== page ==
Op-ed in the SF Chronicle

I was recently invited to write an opinion piece for the San Francisco Chronicle discussing Yelp, issues of free speech, and what it all means for local businesses. My thanks to the editors for dedicating the space. Below is my submission (printed in Monday's paper)…

day in the summer of 2004, I got sick and needed to see a doctor. I
asked friends for referrals, but most of them were Bay Area transplants
and didn't have any good recommendations. I searched on Google, but
found only generic lists on health insurance Web sites. I wanted a
doctor that fit my needs, not just any doctor. I wondered why it was so
easy to find consumer reviews for products like books and electronics,
but so hard to find good referrals for local service providers like
doctors and plumbers. My frustration turned to opportunity when I
started Yelp with my friend, Russ Simmons. The Yelp website helps
people share their knowledge about local businesses. Yelp usage has
grown quickly; last month 17 million consumers used the site to read
4.5 million reviews about local businesses in the United States, Canada
and the United Kingdom.

Yelp's increasing
influence on local commerce has led business owners (and local press) to ask: Is Yelp a good thing
for small business? For those businesses who treat their customers well (the
vast majority of businesses, as it turns out), the answer is yes, because Yelp
offers a phenomenal source of free marketing. Before Yelp,
businesses could only reach new consumers through word of mouth and advertising.
Word of mouth is great, but it travels slowly, reaching perhaps just a handful
of friends. Traditional advertising has been very expensive; it can cost $60,000
or more for a full page ad in the Yellow Pages. And because Yelp is basically
word-of-mouth online, it brings all the pros and cons of real referrals with the
speed of the Web. So what might be
the downside? That businesses can't control what their customers are saying
about them on the site (just like word of mouth offline). However, when consumers
research a business on Yelp, they are taking in the whole picture,  including reviews, photos and service
offerings — not just honing in on one errant viewpoint.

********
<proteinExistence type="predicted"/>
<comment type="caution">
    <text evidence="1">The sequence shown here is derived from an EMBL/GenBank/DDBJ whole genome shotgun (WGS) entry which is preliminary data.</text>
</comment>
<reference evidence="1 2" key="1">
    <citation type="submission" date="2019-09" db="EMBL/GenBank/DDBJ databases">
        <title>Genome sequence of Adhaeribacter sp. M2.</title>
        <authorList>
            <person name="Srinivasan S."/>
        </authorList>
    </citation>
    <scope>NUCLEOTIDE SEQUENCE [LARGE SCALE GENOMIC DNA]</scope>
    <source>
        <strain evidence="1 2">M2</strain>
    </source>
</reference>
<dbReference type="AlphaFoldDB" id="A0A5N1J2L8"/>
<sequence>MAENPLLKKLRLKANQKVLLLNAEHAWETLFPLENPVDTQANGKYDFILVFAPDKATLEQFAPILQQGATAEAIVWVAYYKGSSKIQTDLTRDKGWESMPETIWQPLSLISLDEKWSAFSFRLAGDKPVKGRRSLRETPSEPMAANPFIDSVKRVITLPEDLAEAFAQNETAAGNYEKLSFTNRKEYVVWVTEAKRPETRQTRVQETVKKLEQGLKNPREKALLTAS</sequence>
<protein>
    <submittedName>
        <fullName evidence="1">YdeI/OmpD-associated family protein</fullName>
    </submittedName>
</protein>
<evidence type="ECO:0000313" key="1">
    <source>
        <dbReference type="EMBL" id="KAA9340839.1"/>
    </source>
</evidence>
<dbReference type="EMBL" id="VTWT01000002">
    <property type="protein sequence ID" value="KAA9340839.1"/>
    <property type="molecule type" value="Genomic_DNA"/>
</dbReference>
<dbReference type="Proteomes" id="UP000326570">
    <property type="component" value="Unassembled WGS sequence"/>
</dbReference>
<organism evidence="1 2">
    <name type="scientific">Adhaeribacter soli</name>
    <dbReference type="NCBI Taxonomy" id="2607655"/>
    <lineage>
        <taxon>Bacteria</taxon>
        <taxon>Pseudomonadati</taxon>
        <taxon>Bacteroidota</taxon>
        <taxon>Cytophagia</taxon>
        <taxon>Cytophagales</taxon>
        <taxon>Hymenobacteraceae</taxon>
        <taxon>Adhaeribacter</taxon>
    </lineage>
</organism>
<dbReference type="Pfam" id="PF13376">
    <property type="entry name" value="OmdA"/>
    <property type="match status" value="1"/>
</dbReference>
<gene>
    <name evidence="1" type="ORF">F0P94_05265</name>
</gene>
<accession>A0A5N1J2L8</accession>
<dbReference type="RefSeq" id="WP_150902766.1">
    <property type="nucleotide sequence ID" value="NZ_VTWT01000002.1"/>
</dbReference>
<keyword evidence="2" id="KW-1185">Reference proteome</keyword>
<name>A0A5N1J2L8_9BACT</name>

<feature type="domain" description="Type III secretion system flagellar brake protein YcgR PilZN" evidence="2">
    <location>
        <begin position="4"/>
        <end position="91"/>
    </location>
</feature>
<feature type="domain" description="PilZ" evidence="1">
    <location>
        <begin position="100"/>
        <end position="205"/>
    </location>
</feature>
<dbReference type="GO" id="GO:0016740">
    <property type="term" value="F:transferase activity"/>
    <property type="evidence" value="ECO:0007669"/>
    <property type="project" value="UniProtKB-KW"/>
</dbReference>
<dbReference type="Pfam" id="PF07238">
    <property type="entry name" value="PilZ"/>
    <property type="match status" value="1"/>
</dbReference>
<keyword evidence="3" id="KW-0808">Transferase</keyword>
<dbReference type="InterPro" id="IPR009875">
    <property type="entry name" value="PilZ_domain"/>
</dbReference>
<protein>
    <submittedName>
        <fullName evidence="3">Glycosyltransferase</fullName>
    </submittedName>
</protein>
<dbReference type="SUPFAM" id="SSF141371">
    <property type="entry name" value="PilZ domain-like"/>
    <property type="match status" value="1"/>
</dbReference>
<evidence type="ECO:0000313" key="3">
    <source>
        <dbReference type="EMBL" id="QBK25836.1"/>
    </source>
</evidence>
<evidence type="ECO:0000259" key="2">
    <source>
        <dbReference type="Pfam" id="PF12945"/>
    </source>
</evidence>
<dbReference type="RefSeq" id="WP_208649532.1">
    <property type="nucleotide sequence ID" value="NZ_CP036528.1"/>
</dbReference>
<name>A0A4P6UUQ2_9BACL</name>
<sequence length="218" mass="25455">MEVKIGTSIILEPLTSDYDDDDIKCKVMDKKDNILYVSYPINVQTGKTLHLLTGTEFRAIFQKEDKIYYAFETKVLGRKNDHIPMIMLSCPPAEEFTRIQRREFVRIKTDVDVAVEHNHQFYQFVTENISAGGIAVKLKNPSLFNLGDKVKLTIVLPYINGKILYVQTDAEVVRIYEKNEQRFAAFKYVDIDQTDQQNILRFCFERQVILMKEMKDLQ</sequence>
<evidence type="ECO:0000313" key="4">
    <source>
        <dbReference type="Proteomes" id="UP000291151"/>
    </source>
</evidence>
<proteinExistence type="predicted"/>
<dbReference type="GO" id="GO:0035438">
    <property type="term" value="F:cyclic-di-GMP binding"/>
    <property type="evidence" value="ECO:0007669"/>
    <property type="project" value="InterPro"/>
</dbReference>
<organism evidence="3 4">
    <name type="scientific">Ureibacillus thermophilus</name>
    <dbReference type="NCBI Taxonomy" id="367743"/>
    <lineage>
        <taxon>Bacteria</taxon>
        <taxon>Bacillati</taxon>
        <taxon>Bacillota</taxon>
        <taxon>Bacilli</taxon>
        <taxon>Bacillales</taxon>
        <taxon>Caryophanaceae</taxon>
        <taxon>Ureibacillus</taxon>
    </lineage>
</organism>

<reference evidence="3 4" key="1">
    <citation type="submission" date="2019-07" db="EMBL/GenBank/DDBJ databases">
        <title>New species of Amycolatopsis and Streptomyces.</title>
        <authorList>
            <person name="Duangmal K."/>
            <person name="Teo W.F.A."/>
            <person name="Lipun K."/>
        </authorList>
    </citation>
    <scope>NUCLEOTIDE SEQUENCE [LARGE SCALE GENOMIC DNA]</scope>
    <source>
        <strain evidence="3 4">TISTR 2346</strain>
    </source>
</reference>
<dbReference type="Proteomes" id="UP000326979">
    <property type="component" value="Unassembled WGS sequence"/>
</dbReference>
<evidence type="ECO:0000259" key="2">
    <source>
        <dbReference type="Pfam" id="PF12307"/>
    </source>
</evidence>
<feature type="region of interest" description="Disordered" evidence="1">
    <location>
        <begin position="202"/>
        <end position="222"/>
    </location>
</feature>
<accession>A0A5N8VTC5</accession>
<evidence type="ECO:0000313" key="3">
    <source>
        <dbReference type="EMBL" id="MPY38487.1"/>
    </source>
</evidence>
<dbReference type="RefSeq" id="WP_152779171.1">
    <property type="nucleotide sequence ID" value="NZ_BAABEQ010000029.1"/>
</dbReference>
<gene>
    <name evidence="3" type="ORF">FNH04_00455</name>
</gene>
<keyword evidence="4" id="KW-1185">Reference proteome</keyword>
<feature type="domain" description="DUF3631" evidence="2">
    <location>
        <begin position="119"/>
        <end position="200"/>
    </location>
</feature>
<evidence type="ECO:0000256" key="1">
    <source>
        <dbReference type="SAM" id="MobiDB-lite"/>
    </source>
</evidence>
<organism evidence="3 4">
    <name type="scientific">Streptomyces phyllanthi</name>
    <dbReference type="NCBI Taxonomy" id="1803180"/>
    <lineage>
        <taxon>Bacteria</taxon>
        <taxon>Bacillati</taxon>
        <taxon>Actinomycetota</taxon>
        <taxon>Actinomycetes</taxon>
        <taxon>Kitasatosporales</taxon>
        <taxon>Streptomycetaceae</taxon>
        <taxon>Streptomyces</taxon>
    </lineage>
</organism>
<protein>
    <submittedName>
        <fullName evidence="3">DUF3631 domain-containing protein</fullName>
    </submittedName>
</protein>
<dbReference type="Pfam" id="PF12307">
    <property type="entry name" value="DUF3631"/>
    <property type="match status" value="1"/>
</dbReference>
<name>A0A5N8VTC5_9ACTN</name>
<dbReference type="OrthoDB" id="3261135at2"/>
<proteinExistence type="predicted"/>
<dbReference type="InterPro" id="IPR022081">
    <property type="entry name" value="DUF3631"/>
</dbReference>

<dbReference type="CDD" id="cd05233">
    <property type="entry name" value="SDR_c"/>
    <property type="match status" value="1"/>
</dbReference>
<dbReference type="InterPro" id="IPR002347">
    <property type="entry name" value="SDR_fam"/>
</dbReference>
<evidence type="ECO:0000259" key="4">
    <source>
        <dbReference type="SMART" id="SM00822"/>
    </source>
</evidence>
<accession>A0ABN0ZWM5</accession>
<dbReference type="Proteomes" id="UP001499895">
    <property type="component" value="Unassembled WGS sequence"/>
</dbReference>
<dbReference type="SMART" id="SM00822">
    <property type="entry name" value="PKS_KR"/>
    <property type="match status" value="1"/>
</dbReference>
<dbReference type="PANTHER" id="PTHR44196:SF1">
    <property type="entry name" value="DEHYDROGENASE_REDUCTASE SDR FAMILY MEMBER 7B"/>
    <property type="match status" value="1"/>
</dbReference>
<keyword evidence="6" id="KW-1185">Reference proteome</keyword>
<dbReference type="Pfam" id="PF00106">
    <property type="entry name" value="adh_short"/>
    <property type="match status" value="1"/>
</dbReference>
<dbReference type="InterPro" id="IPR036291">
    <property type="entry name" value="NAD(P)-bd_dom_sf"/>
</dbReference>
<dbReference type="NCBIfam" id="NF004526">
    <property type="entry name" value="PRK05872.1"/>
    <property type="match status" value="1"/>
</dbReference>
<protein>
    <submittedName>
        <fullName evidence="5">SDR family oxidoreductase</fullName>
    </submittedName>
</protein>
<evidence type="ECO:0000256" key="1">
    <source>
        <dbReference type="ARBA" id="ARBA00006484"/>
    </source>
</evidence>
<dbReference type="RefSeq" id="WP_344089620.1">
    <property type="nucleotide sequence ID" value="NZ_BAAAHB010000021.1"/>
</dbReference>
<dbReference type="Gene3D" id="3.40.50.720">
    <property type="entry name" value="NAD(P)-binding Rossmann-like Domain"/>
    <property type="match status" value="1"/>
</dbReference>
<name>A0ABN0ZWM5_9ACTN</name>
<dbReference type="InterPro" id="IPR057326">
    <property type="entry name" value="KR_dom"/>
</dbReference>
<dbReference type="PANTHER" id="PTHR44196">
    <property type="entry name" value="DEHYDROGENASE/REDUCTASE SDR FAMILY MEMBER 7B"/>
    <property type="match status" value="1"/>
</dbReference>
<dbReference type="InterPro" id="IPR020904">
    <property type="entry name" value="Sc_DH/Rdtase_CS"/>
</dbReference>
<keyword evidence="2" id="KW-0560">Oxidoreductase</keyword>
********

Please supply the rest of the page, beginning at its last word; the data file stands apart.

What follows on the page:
With the cacophony
of opinions on the site, it's natural to wonder whether "anything goes" on Yelp.
Absolutely not. While we don't referee factual disputes, we do try to ensure
that reviews reflect a firsthand experience and don't betray any obvious
conflict of interest. We field inquiries daily from business owners and
consumers alike, and we consider each one carefully. We've even built
sophisticated, automated software to suppress suspicious reviews that might have been
written by an employee, owner or competitor. As a result, most businesses will
see reviews come and go from their Yelp page (whether they are a Yelp advertiser or not) as we work to ensure the site
remains a trusted resource.

Local media's
coverage of Yelp has often focused on the downside for businesses of negative
reviews, even though 85 percent of the reviews rate businesses with three stars
(out of five) or higher, and such content is helpful to consumers. As a business owner myself, I empathize with how personal a
bad review can feel. In very rare
cases, businesses have become so distraught over negative reviews that they have
taken to the courts (as recently highlighted in two Chronicle reports).
Fortunately for consumers, the core legal issues have long been settled and very
clearly allow people to share their opinions — online or otherwise. In most
cases, however, savvy business owners use negative reviews as an opportunity to
reach out to that customer or to improve their service.

My once frustrating dilemma of
finding a medical provider is history. Today, I returned to a dentist I found a
couple years ago on Yelp; she now has 59 five-star reviews and a huge new office
that overlooks Union Square.
To create the Yelp site, we've ceded unprecedented power to consumers, but this
simply means power once wielded by an elite few is now in the hands of